With approval from leadership to hire five FTEs, the program launched in late 2022. Uhrig said that while the initial intent was to focus on the inboxes of doctors who were no longer with the health system or those on vacation or out of office for a period of time, leadership realized the program could benefit any and all care providers.
It also became apparent very quickly that addressing every single email message would be too much, even for the Inbox Ninjas. Chiodo said the health system adjusted the protocols to enable the Ninjas to sort through all emails but answer only the priority messages.
“Nobody needs a clean inbox,” she said.
With that model, Chiodo said, the health system found that the Ninjas could also be put to use supporting Bassett’s telehealth programs, providing an extra layer of clinical backup.
Calculating the ROI
Both Chiodo and Uhrig say the Inbox Ninjas have been successful in cleaning up inboxes and addressing care gaps for patients, but whether that makes the program sustainable is uncertain. Chiodo—who noted Bassett is hiring more Ninjas soon—said the program is all-virtual, so the workforce is unique and requires a different management style. She also noted that other departments have asked about having their own Ninjas.
As for cost, the program can be adjusted to fit the needs of the health system. The higher level of clinical proficiency, the more that a Ninja can do with regard to fielding and addressing requests for medical services, which also means the money spent on staffing will increase.
Chiodo said the health system is working on a formula that would establish the number of billable clinical encounters needed to support one Ninja—while adding that ROI shouldn’t be linked solely to billable encounters. Uhrig, who noted the program did receive some outside funding to get off the ground, also noted the challenge of determining value.
“How do we turn some of these activities into billable activities?” he asked. At the same time, he added, there are benefits that aren’t billable, including improved patient satisfaction and engagement and a less-stressed corps of doctors who aren’t worrying about their inboxes so much. Eventually, he added, the health system might be able to link those timely responses to e-mails to specific improvements in clinical outcomes and reduced healthcare expenses, along with less staff stress, a better workplace, and improved staff retention.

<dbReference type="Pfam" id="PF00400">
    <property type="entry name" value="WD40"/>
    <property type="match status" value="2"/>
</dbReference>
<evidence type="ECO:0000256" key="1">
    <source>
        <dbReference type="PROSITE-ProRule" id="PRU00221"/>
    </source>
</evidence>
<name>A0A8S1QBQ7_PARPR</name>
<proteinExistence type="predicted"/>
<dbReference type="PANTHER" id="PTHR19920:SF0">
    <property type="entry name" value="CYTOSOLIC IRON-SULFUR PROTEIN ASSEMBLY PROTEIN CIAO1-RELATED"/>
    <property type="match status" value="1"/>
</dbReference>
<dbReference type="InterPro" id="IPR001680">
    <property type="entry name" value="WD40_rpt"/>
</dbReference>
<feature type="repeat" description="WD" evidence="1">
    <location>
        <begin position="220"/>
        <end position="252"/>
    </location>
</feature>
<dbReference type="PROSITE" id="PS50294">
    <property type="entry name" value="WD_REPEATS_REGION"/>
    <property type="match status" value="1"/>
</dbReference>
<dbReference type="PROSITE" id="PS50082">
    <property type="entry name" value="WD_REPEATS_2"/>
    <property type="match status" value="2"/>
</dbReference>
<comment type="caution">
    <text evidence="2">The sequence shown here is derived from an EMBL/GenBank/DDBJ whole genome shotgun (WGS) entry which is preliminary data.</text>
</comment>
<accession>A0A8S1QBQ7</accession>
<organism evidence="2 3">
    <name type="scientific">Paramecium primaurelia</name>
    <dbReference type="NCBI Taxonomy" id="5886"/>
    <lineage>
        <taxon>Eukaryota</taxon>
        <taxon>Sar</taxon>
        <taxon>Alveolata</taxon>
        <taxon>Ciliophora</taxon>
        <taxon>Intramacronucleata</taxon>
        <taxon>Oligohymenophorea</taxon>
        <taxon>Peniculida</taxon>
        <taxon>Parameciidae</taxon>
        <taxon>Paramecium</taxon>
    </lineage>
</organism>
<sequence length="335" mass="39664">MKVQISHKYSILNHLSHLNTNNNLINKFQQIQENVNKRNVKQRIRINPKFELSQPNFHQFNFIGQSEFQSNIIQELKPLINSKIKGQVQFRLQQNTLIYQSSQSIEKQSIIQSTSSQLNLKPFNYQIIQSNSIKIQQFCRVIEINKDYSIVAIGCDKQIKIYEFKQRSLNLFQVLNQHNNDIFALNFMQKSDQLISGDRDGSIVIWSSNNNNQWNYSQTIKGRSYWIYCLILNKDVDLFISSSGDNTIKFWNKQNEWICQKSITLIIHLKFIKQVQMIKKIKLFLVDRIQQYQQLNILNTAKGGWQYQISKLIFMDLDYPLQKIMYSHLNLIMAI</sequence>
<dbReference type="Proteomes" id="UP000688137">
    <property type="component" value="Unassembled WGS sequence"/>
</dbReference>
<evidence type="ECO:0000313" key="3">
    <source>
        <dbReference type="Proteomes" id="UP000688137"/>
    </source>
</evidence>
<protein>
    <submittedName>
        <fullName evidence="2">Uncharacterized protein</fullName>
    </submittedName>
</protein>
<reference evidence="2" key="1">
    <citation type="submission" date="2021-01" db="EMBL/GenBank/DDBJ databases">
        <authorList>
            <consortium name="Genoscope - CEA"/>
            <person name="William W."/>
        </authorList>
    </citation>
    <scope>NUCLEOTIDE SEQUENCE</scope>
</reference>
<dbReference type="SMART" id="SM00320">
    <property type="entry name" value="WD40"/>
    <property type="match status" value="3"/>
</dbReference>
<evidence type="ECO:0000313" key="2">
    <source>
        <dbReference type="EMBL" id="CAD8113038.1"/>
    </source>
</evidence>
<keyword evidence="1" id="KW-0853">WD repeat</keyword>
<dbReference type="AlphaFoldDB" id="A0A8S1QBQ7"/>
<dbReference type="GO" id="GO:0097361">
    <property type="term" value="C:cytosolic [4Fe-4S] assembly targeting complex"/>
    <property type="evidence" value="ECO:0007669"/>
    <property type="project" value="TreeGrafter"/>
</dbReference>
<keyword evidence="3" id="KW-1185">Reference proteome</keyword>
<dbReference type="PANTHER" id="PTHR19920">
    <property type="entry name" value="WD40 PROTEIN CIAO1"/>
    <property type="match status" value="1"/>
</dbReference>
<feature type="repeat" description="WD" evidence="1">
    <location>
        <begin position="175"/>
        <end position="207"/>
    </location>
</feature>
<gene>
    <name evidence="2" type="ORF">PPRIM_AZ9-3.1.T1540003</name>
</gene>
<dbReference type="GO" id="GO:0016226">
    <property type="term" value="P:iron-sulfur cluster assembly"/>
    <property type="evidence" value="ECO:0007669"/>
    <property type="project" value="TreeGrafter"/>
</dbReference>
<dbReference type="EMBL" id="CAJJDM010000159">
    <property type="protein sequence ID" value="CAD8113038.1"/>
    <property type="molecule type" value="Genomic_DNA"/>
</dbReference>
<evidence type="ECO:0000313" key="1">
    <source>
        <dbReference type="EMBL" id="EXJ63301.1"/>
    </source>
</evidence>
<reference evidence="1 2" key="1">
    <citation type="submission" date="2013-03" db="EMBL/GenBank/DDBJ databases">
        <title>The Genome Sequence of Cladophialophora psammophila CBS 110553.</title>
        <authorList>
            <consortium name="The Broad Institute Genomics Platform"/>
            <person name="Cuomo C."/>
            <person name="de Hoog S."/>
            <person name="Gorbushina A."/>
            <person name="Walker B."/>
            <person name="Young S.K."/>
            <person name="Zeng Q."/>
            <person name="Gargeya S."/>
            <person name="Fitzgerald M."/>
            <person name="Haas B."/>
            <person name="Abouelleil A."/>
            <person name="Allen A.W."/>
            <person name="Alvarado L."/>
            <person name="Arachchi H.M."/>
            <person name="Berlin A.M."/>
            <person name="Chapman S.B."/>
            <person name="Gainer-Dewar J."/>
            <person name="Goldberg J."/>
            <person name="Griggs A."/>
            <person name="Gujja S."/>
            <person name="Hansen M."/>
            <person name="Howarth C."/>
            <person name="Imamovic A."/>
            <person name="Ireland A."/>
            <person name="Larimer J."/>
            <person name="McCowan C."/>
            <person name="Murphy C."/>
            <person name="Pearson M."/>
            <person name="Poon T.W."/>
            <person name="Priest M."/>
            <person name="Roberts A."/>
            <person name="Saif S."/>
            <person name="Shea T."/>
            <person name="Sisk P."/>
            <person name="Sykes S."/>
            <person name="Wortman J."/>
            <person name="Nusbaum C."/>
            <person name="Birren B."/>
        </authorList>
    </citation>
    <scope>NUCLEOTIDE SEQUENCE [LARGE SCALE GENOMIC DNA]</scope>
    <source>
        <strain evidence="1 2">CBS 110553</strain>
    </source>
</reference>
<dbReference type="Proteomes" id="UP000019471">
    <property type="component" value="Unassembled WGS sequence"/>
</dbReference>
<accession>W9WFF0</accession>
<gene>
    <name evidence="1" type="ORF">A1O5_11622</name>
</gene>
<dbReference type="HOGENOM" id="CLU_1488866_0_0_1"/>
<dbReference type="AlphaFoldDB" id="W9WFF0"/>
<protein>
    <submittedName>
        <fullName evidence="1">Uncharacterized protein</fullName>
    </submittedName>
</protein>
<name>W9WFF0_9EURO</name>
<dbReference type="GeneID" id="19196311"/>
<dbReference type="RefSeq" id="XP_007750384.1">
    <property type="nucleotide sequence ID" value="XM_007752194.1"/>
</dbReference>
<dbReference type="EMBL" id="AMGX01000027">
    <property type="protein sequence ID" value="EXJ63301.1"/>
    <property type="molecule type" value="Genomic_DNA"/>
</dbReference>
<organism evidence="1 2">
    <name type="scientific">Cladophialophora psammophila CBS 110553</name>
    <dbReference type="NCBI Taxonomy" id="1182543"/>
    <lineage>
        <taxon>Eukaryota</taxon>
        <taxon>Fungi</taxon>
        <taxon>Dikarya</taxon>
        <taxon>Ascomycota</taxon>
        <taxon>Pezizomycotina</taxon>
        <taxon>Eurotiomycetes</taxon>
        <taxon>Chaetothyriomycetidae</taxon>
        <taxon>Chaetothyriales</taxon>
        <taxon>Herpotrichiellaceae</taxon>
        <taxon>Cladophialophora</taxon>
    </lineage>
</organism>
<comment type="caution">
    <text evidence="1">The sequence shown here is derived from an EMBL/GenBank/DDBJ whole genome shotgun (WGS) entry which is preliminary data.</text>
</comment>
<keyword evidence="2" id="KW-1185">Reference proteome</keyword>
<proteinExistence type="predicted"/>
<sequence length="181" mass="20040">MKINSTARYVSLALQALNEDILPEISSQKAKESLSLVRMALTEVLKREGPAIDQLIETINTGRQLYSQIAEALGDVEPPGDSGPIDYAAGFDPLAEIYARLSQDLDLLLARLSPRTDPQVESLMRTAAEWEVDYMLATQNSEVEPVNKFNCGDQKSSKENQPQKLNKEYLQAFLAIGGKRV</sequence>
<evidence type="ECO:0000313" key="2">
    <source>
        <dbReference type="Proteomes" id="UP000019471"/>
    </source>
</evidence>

Chiodo says there’s no shortage of qualified people who are interested in the job.
“After all,” she said. “Who wouldn’t want to be called a Ninja?”
“Who wouldn’t want to be called a Ninja?”
— Halley Chiodo, telemedicine specialist, Bassett Healthcare Network
Eric Wicklund is the associate content manager and senior editor for Innovation, Technology, Telehealth, Supply Chain and Pharma for HealthLeaders.
Bassett Healthcare has hired several FTEs to review doctors’ email inboxes, prioritize those messages, and act on those requiring immediate attention.
The program was launched in 2022 to manage the inboxes of doctors who are out of office for an extended period of time, but now it is being expanded.
Executives say the program addresses requests for medical advice, prescription refills, and appointment scheduling, ensuring that care management isn’t delayed or interrupted.